(17)
ω m n = - i B ± - B 2 - 4 A C 2 A .

4. Numerical results and discussions

It is to be noted that, we get the equation of vibrations of the SLGSs using local theory sheets by setting the value of ξ=0 in Eq. (13). Correspondingly, the vibration frequencies of the local graphene are obtained. The fundamental frequencies for the present SLGSs are obtained with and without the inclusion of nonlocal parameter ξ. In what follows we will use the following dimensionless variables:

(18)
ω = a ρ E ω m n ,           k 1 = a 3 K 1 D ,           k 2 = a 3 K 2 D ,

where k1 and k2 are the foundation parameters.

For the sake of comparison, we will study the effect of nonlocal parameter. For this purpose, the frequency ratio (FR) is defined as:

(19)
F R = Frequency calculated using nonlocal theory Frequency calculated using local theory   = ω N L ω L .

Properties of the graphene sheet in the validation analysis are considered in Table 1 [23]. The comparison of the results for vibration of nonlocal square SLGS between the present work and Refs. [23, 28, 29, 32] is presented in Table 2 with a=b= 10 nm and h= 0.34 nm and without the inclusion of visco-Pasternake medium. The present frequency ratio is the same as those presented in the literature. Now, let us consider some numerical examples to put into evidence the effect of the aspect ratio a/b, the mode numbers m and n, the foundation parameters k1 and k2, and the viscous damping coefficient ct on the vibration frequency of the present SLGS.

Table 1. Properties of the graphene sheet

E (TPa)
ν
ρ (kg/m3)
α 10-6K-1
1.06
0.25
2250
1.1

Table 2. Comparison of the results for vibration of nonlocal square SLGS between the present work and Refs. [23, 28, 29, 32] (a=b= 10 nm and h= 0.34 nm)

ξ (nm2)
ω (GHz)
ω N L / ω L
Present
[23]
[28]
[29]
[32]
0
0.19990
1
1
1
1
1
1
0.18268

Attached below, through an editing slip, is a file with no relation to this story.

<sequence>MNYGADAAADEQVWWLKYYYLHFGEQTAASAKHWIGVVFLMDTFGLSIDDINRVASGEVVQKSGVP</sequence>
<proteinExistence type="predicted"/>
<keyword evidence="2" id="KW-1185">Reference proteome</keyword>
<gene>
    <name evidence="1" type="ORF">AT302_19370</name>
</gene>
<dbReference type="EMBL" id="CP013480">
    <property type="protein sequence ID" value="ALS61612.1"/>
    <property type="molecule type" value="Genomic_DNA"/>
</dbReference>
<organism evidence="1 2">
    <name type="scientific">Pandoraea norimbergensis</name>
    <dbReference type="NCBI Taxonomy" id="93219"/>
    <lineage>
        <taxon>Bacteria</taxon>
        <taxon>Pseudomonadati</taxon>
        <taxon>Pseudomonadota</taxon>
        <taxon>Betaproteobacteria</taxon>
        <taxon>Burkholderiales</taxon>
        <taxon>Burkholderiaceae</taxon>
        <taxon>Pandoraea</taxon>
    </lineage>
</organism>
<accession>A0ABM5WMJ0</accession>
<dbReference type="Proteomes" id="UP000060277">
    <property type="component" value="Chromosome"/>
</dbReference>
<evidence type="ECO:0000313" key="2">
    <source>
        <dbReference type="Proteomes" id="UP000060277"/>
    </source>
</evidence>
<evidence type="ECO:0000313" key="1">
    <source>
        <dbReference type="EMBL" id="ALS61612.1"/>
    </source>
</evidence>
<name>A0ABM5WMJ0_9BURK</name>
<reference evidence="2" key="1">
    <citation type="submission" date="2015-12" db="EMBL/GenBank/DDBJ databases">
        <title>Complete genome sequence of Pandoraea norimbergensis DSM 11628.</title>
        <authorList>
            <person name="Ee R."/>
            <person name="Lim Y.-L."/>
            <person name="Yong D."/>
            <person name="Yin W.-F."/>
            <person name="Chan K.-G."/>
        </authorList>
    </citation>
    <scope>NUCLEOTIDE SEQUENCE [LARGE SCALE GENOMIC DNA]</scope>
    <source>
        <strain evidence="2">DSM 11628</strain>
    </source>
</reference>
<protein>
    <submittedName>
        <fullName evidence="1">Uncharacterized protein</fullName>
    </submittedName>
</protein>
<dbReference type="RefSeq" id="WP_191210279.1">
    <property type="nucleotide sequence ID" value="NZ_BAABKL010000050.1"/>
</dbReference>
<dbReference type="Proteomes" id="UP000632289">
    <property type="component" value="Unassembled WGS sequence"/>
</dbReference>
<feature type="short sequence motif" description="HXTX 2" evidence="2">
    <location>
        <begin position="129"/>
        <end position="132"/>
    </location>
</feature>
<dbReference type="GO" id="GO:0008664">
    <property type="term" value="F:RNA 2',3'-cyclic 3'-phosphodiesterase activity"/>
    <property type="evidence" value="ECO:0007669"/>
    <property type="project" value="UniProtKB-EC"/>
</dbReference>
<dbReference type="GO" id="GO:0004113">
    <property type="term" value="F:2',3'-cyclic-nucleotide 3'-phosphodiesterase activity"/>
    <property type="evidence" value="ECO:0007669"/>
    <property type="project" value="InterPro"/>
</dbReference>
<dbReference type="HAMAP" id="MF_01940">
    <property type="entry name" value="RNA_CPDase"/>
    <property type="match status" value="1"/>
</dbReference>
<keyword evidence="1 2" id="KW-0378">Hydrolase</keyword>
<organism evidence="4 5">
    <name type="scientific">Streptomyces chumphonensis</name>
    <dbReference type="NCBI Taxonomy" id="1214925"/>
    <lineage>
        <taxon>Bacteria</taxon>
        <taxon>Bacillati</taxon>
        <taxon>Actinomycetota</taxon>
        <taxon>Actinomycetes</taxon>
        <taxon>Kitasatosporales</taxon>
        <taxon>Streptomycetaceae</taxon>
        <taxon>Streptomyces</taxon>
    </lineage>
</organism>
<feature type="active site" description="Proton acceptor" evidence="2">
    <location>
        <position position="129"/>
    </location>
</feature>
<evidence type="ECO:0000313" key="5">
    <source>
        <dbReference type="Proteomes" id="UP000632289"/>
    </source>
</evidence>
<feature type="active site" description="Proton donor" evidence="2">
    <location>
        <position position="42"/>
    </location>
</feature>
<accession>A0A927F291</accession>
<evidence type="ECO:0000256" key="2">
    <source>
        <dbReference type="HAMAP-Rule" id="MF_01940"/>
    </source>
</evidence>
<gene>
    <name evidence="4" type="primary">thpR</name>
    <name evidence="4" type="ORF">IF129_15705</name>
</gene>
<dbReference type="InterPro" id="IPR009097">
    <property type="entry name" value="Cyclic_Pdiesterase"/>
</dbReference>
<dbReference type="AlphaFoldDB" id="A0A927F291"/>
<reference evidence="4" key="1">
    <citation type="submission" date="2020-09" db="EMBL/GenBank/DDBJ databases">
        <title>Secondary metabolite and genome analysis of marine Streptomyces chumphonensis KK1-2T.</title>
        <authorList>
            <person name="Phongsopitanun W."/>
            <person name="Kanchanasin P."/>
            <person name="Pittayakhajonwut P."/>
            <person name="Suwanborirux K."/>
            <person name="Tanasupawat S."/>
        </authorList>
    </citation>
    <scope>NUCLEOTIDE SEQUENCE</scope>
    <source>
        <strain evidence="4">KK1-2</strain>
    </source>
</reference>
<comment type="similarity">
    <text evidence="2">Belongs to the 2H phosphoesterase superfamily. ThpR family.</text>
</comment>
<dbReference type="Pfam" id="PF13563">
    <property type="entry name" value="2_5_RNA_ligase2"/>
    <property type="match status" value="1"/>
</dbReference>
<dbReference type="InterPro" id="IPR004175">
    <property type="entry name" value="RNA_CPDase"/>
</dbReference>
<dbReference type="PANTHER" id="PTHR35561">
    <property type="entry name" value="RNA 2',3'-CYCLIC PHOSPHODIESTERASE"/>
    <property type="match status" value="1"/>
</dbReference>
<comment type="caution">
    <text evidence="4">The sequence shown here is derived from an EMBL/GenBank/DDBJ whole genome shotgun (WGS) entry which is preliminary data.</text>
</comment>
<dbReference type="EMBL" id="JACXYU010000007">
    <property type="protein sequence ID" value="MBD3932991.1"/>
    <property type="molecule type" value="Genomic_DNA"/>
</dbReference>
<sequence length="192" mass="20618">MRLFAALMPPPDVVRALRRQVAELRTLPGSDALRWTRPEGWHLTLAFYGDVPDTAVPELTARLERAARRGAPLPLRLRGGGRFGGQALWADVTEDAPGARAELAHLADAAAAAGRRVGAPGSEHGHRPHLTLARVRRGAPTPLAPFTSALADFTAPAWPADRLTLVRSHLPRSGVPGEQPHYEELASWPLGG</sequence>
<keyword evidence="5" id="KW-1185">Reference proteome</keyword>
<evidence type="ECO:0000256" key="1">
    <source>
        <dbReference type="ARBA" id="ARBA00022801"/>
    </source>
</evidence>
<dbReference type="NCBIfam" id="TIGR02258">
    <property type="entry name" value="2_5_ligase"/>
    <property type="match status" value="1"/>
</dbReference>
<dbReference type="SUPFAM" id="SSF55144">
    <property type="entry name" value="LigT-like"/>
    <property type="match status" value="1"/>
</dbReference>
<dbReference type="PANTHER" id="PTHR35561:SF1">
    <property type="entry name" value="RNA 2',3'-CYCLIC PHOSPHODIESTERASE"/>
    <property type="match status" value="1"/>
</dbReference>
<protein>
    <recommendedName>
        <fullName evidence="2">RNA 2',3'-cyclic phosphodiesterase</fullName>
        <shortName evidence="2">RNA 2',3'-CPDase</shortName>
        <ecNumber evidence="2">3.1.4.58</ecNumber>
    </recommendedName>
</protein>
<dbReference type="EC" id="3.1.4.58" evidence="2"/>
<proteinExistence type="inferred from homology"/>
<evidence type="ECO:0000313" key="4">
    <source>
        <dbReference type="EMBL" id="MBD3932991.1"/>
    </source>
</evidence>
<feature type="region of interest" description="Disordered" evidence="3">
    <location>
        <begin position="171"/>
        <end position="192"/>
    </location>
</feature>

0.91386
0.9139
0.9139
0.9139
0.9139
2
0.16926
0.84673
0.8467
0.8468
0.8466
0.8467
3
0.15843
0.79251
0.7925
0.7926
0.7926
0.7925

Benchmark results are presented in Table 3 for future comparison with other investigators. The effects of the nonlocal parameter ξ, viscous damping coefficient ct, Winkler’s parameter k1, Pasternak’s parameter k2, and the mode number n on the frequency ω of SLGSs are discussed. Table 3 shows that the SLGS not embedded in visco-Pasternak’s medium gives the smallest frequencies ω. The frequencies increase as the mode number n increases and as the nonlocal parameter ξ decreases. The SLGSs embedded in three-parameter (visco-Pasternak’s) medium give frequencies smaller than those of SLGSs embedded in two-parameter (Winkler-Pasternak’s) medium. For SLGSs embedded in three-parameter medium, the frequencies increase with the increase of the foundation parameters k1 and k2 and with the decrease of the viscous damping coefficient ct.

Additional plots are prepared in Figs. 2-6 by using the real value of the dimensionless frequency parameter ω. The computations are carried out (except otherwise stated) for m=1, a=2b, b= 10 nm, h= 0.34 nm, k1= 50 nN, k2= 10 nN, ξ= 1 nm2, and ct= 0.1 nN. Different values are given to the visco-Pasternak’s parameters ct, k1, and k2, and the aspect ratio a/b of the SLGS. Here, we will discuss also the effect of the nonlocal parameter ξ and the mode numbers m and n.

Fig. 2 plots the natural frequencies ω vs the nonlocal parameter ξ for different viscous damping coefficients ct, foundation parameters k1 and k2, aspect ratios a/b, and mode numbers m and n. The frequency increases with the increase of the foundation parameters k1 and k2, aspect ratios a/b and mode numbers m and n. However, the frequency decreases with the increase of the viscous damping coefficients ct. The variation of ω is highly sensitive to the variation of all parameters.

Fig. 3 shows the variation of natural frequencies ω vs the viscous damping coefficient ct for different nonlocal parameters ξ, foundation parameters k1 and k2, aspect ratios a/b, and mode numbers m and n. Once again, the frequency increases with the increase of the foundation parameters k1 and k2 and mode numbers m and n. However, the frequency decreases as the nonlocal parameter ξ increases. For lower values of ct, the frequency increases as a/b increases while ω decreases as a/b increases for higher values of ct. In fact, the frequencies may be vanished for higher values of the viscous damping coefficient ct.

Table 3. Natural frequencies ω (GHz) of nonlocal square SLGS (m= 1, a=b= 10 nm and h= 0.34 nm)

ξ
c t
k 1
k 2
n
1
2
3
4
5
0
0
0
0
0.19990
0.49905
0.99574
1.68721
2.56964
0
0
50
100
200
10
20
30
0.54193
0.73987
0.92327
0.89714
1.16648
1.40272
1.43074
1.76139
2.05156
2.14334
2.51815
2.85287
3.03750
3.44235
3.81093
0
0.5
50
100
200
10
20
30
0.52068
0.72445
0.91095
0.88454
1.15682
1.39469
1.42294
1.75507
2.04613
2.13821
2.51379